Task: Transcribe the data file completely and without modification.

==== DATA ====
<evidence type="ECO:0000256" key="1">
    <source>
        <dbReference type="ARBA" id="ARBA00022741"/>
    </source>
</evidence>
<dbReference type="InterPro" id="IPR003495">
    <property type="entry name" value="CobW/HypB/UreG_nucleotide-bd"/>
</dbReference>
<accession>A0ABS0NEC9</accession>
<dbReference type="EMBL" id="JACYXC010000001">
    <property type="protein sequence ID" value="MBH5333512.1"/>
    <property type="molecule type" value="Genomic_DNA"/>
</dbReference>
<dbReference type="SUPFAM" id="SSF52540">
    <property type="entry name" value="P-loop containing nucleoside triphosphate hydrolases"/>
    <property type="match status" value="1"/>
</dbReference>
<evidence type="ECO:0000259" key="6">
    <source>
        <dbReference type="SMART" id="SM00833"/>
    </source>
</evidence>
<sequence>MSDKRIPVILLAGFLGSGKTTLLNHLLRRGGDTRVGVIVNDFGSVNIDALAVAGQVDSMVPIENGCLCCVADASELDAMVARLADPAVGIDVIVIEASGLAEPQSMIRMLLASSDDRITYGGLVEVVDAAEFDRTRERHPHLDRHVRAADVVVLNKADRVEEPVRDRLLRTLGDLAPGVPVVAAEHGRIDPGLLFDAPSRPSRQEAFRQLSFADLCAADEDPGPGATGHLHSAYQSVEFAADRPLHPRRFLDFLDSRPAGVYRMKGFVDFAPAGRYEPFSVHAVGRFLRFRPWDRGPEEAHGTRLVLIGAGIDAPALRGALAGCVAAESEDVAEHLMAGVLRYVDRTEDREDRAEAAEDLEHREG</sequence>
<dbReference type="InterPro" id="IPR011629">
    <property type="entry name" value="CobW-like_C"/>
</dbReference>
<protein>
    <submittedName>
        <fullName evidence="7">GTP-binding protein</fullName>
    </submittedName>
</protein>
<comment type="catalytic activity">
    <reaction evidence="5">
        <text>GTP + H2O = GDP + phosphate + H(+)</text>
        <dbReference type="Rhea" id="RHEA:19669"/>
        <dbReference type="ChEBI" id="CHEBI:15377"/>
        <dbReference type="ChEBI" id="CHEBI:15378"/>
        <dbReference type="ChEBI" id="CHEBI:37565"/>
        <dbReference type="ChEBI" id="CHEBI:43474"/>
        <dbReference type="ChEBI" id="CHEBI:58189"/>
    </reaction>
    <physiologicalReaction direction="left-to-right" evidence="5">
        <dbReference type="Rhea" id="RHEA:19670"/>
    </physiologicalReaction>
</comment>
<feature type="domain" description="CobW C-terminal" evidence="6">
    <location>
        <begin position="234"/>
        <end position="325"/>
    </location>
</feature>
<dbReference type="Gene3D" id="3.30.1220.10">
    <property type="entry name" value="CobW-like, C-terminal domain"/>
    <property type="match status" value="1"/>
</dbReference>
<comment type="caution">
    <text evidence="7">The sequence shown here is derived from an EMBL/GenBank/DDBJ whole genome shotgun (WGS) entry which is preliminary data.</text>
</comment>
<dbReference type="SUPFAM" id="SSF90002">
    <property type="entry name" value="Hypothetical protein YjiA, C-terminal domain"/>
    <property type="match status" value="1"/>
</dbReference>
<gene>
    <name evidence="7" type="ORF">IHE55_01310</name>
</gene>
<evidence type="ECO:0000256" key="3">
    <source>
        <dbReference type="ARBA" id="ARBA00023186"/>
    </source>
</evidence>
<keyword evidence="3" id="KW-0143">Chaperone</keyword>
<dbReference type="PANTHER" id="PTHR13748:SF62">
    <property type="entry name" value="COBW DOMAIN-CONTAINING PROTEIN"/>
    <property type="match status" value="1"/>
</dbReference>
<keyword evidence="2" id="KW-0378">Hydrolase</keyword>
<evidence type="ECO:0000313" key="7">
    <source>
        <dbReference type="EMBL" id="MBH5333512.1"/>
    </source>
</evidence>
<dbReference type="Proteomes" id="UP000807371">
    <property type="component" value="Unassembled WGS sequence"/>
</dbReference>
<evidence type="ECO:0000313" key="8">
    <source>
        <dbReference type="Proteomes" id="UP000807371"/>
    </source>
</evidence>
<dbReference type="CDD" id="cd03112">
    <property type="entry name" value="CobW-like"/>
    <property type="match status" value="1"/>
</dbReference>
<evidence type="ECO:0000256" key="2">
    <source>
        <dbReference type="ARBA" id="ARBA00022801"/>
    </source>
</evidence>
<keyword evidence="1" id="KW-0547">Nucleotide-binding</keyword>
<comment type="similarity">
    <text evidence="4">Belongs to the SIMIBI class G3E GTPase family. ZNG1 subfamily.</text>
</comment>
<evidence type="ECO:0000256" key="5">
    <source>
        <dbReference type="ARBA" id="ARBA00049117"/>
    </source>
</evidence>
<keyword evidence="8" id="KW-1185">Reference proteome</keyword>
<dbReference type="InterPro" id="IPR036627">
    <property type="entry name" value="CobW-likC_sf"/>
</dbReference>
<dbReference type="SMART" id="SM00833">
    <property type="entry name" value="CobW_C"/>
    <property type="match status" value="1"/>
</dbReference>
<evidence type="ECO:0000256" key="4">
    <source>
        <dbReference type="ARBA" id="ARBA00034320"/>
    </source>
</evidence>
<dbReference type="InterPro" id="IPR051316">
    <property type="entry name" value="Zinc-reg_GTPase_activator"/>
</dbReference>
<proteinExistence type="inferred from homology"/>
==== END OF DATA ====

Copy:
<evidence type="ECO:0000256" key="1">
    <source>
        <dbReference type="ARBA" id="ARBA00022741"/>
    </source>
</evidence>
<dbReference type="InterPro" id="IPR003495">
    <property type="entry name" value="CobW/HypB/UreG_nucleotide-bd"/>
</dbReference>
<accession>A0ABS0NEC9</accession>
<dbReference type="EMBL" id="JACYXC010000001">
    <property type="protein sequence ID" value="MBH5333512.1"/>
    <property type="molecule type" value="Genomic_DNA"/>
</dbReference>
<dbReference type="SUPFAM" id="SSF52540">
    <property type="entry name" value="P-loop containing nucleoside triphosphate hydrolases"/>
    <property type="match status" value="1"/>
</dbReference>
<evidence type="ECO:0000259" key="6">
    <source>
        <dbReference type="SMART" id="SM00833"/>
    </source>
</evidence>
<sequence>MSDKRIPVILLAGFLGSGKTTLLNHLLRRGGDTRVGVIVNDFGSVNIDALAVAGQVDSMVPIENGCLCCVADASELDAMVARLADPAVGIDVIVIEASGLAEPQSMIRMLLASSDDRITYGGLVEVVDAAEFDRTRERHPHLDRHVRAADVVVLNKADRVEEPVRDRLLRTLGDLAPGVPVVAAEHGRIDPGLLFDAPSRPSRQEAFRQLSFADLCAADEDPGPGATGHLHSAYQSVEFAADRPLHPRRFLDFLDSRPAGVYRMKGFVDFAPAGRYEPFSVHAVGRFLRFRPWDRGPEEAHGTRLVLIGAGIDAPALRGALAGCVAAESEDVAEHLMAGVLRYVDRTEDREDRAEAAEDLEHREG</sequence>
<dbReference type="InterPro" id="IPR011629">
    <property type="entry name" value="CobW-like_C"/>
</dbReference>
<protein>
    <submittedName>
        <fullName evidence="7">GTP-binding protein</fullName>
    </submittedName>
</protein>
<comment type="catalytic activity">
    <reaction evidence="5">
        <text>GTP + H2O = GDP + phosphate + H(+)</text>
        <dbReference type="Rhea" id="RHEA:19669"/>
        <dbReference type="ChEBI" id="CHEBI:15377"/>
        <dbReference type="ChEBI" id="CHEBI:15378"/>
        <dbReference type="ChEBI" id="CHEBI:37565"/>
        <dbReference type="ChEBI" id="CHEBI:43474"/>
        <dbReference type="ChEBI" id="CHEBI:58189"/>
    </reaction>
    <physiologicalReaction direction="left-to-right" evidence="5">
        <dbReference type="Rhea" id="RHEA:19670"/>
    </physiologicalReaction>
</comment>
<feature type="domain" description="CobW C-terminal" evidence="6">
    <location>
        <begin position="234"/>
        <end position="325"/>
    </location>
</feature>
<dbReference type="Gene3D" id="3.30.1220.10">
    <property type="entry name" value="CobW-like, C-terminal domain"/>
    <property type="match status" value="1"/>
</dbReference>
<comment type="caution">
    <text evidence="7">The sequence shown here is derived from an EMBL/GenBank/DDBJ whole genome shotgun (WGS) entry which is preliminary data.</text>
</comment>
<dbReference type="SUPFAM" id="SSF90002">
    <property type="entry name" value="Hypothetical protein YjiA, C-terminal domain"/>
    <property type="match status" value="1"/>
</dbReference>
<gene>
    <name evidence="7" type="ORF">IHE55_01310</name>
</gene>
<evidence type="ECO:0000256" key="3">
    <source>
        <dbReference type="ARBA" id="ARBA00023186"/>
    </source>
</evidence>
<keyword evidence="3" id="KW-0143">Chaperone</keyword>
<dbReference type="PANTHER" id="PTHR13748:SF62">
    <property type="entry name" value="COBW DOMAIN-CONTAINING PROTEIN"/>
    <property type="match status" value="1"/>
</dbReference>
<keyword evidence="2" id="KW-0378">Hydrolase</keyword>
<evidence type="ECO:0000313" key="7">
    <source>
        <dbReference type="EMBL" id="MBH5333512.1"/>
    </source>
</evidence>
<dbReference type="Proteomes" id="UP000807371">
    <property type="component" value="Unassembled WGS sequence"/>
</dbReference>
<evidence type="ECO:0000313" key="8">
    <source>
        <dbReference type="Proteomes" id="UP000807371"/>
    </source>
</evidence>
<dbReference type="CDD" id="cd03112">
    <property type="entry name" value="CobW-like"/>
    <property type="match status" value="1"/>
</dbReference>
<evidence type="ECO:0000256" key="2">
    <source>
        <dbReference type="ARBA" id="ARBA00022801"/>
    </source>
</evidence>
<keyword evidence="1" id="KW-0547">Nucleotide-binding</keyword>
<comment type="similarity">
    <text evidence="4">Belongs to the SIMIBI class G3E GTPase family. ZNG1 subfamily.</text>
</comment>
<evidence type="ECO:0000256" key="5">
    <source>
        <dbReference type="ARBA" id="ARBA00049117"/>
    </source>
</evidence>
<keyword evidence="8" id="KW-1185">Reference proteome</keyword>
<dbReference type="InterPro" id="IPR036627">
    <property type="entry name" value="CobW-likC_sf"/>
</dbReference>
<dbReference type="SMART" id="SM00833">
    <property type="entry name" value="CobW_C"/>
    <property type="match status" value="1"/>
</dbReference>
<evidence type="ECO:0000256" key="4">
    <source>
        <dbReference type="ARBA" id="ARBA00034320"/>
    </source>
</evidence>
<dbReference type="InterPro" id="IPR051316">
    <property type="entry name" value="Zinc-reg_GTPase_activator"/>
</dbReference>
<proteinExistence type="inferred from homology"/>